• John Schnitzel

    April 10, 2024 at 2:20 am

    It’s concerning to see Kuehne + Nagel moving forward with their restructuring plans. Not only does the layoff of 1% of their workforce equate to around 1000 staff, but the dissolution of the historically successful RX structure raises even more red flags. Operating country organizations from the mountains of Schindellegi will undoubtedly pose challenges, not just due to time zone differences but also because of the crucial country-specific knowledge required for effective decision-making. This move could seriously hinder the company’s ability to adapt and respond swiftly to local market dynamics, potentially resulting in long-term damage to the organization’s competitiveness.

    Moreover, by undervaluing the expertise and loyalty of long-serving staff in favor of cheaper alternatives, Kuehne + Nagel risks losing the very essence of what made them successful. This decision also tarnishes the company’s reputation and service quality.

    Additionally, this move may inadvertently benefit competitors who now have access to a pool of talented staff, some of whom may harbor resentment towards their former employer. This could lead to strategic information leaks and even attempts to undermine Kuehne + Nagel’s position in the market. Ultimately, the short-term cost-saving measures may pale in comparison to the long-term consequences for the organization.

    While international experience is not the sole determinant of effective leadership, it does provide invaluable insights into diverse markets and cultures. Without this broader perspective, decisions like restructuring country organizations from afar may seem more viable on paper but fail to consider the practical challenges and nuances of operating in various regions across the globe. This disconnect between leadership and the realities faced by the company’s global workforce could exacerbate the negative impact of the restructuring efforts and further erode employee morale and trust in leadership.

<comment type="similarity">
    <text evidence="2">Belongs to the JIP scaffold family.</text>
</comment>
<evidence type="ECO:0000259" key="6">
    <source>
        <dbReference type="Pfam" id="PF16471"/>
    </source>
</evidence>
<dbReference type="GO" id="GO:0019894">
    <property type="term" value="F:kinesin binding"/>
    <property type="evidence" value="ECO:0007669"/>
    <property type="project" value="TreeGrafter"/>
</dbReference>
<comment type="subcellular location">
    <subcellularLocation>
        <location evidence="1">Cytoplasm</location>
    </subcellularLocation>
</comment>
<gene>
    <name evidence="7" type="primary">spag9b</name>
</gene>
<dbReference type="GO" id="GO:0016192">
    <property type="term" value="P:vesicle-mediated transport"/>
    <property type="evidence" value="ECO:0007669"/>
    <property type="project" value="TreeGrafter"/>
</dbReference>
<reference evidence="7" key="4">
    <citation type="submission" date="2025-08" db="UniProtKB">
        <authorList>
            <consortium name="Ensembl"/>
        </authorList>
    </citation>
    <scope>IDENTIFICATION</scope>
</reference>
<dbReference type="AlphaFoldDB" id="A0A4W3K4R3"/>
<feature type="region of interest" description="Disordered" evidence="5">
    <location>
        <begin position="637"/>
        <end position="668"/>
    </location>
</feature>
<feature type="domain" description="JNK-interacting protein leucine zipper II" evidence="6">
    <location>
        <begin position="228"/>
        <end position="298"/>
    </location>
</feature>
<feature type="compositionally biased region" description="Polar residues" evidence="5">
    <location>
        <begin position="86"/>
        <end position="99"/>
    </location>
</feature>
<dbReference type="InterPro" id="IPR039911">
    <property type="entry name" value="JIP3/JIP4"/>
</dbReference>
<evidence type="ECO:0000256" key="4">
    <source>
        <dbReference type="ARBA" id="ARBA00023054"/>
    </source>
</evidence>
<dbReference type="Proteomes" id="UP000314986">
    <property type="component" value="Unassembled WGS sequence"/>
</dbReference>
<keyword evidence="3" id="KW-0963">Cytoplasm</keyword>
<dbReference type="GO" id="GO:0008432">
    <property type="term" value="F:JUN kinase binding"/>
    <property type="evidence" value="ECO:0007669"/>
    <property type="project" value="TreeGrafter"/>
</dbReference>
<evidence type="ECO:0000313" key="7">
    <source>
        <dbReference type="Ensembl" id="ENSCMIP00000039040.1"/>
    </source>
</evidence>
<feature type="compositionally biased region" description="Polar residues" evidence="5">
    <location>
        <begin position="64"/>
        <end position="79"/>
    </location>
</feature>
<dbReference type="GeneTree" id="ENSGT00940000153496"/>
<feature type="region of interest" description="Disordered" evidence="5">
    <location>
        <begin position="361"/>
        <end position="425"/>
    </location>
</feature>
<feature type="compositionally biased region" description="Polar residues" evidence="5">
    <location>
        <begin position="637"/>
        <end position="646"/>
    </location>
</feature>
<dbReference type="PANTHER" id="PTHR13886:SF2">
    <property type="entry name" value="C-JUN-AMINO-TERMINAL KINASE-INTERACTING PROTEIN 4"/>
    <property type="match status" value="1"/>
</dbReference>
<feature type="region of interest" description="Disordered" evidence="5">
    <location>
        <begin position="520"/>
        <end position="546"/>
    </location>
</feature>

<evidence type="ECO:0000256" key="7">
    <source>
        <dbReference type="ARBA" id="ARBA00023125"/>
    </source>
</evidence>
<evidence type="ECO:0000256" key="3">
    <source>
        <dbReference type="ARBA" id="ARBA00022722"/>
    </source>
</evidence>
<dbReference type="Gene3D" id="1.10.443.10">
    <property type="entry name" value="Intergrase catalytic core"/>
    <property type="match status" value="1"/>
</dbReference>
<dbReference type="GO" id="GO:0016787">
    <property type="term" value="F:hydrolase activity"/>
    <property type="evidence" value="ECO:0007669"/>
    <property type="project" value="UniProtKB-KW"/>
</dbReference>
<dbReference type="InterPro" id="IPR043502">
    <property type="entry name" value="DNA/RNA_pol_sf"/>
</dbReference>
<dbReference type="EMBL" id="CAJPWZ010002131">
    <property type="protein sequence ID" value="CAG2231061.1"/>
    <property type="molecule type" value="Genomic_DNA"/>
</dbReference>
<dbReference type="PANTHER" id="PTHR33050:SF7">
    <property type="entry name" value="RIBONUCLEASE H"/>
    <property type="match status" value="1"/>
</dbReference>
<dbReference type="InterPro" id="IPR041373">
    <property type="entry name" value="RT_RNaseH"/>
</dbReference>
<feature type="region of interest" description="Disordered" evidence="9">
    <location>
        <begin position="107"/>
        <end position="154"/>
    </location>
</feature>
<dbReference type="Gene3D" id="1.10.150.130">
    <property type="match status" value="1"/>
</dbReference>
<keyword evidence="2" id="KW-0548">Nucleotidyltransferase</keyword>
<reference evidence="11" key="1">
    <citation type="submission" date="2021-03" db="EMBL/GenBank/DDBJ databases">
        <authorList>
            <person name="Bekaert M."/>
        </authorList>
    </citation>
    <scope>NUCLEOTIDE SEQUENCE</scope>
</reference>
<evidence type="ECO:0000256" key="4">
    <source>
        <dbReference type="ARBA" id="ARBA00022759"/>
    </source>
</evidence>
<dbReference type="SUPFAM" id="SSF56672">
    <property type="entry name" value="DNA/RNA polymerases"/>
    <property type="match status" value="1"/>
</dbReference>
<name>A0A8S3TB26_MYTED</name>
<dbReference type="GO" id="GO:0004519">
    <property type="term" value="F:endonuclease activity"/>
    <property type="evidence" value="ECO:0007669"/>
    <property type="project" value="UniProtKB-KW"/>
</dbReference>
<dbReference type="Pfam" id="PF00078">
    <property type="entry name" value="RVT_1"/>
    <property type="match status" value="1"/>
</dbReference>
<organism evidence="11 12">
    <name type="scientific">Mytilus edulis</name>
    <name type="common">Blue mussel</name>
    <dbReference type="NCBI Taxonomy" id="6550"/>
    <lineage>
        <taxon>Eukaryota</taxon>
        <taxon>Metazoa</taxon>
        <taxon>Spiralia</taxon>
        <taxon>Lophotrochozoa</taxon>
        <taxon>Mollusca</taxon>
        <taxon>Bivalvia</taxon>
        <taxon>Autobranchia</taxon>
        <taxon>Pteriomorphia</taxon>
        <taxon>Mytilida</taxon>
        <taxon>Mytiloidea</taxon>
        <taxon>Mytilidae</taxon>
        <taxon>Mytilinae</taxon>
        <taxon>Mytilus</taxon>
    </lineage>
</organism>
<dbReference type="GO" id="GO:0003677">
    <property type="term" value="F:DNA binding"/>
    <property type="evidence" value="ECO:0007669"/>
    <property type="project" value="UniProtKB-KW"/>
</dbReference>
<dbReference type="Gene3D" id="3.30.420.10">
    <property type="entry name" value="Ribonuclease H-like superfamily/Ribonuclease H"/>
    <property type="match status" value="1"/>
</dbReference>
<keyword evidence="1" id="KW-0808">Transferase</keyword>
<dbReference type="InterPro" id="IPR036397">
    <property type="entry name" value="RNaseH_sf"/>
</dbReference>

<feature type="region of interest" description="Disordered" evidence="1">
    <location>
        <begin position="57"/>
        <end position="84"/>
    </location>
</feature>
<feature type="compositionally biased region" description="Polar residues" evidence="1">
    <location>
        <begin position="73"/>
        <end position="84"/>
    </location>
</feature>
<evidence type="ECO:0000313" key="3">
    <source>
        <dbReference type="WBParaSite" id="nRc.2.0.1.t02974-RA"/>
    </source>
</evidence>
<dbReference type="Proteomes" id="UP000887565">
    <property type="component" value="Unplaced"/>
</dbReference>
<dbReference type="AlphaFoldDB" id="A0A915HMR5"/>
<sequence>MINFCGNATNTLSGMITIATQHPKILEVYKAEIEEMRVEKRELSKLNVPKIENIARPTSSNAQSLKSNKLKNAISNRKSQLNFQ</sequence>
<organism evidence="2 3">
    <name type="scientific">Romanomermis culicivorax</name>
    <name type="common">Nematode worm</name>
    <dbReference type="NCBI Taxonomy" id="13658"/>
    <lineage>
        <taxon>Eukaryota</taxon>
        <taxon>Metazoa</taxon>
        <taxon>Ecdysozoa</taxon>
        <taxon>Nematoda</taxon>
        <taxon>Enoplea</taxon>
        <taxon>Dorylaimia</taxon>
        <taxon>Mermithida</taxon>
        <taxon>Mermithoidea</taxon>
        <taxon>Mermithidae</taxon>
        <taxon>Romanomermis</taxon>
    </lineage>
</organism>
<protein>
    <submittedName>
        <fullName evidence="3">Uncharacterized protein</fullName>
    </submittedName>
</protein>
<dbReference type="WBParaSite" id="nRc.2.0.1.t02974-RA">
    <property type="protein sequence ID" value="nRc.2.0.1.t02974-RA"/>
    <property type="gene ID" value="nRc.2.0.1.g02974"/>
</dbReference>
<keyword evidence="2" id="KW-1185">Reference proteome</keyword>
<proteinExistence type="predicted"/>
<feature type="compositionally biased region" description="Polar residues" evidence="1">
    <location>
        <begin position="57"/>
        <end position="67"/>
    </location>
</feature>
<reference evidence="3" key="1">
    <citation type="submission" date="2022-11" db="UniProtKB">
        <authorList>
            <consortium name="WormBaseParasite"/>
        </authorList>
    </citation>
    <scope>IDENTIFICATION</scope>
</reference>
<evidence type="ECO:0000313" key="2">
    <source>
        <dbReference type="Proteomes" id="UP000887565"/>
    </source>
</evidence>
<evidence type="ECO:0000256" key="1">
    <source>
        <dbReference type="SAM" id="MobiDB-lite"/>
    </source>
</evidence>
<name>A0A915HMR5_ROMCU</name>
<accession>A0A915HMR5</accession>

• Jesse Damsky

    April 15, 2024 at 11:34 am

    The global forwarders tend to have difficulty remaining agile and relevant as they become overly top heavy.

    Forwarding is a niche industry in which relationships with one’s customers at the local level is essential as well as the forwarder’s ability to react immediately to changing customers’ changing needs as and when they happen.

    The big global forwarders, often armed with the latest and greatest consultant inspired management “paradigm-changing” ideas, tend to sway towards increasing standardization and centralization (ignoring the need for agility), excessive manual reporting on irrelevant or menial matters while ignoring the important ones (such as customers), and extreme HQ politics as those that the top jockey for relevance in an organization with diminishing returns. All of which move them further away from what their customers actually want or are willing to pay for . . . AKA the Damco recipe.

    Forwarding is an industry that has suffered a long time from the falacy that the mathematical prowess of its Sr. Staff is a measure of their leadership skills, or that previous professional success of a given executive in a Shipping Line would guarantee success on the forwarding side, unencumbered with things like experience or forwarding knowledge.

    I hope K+N can strike the right balance. Let’s see if it works for them.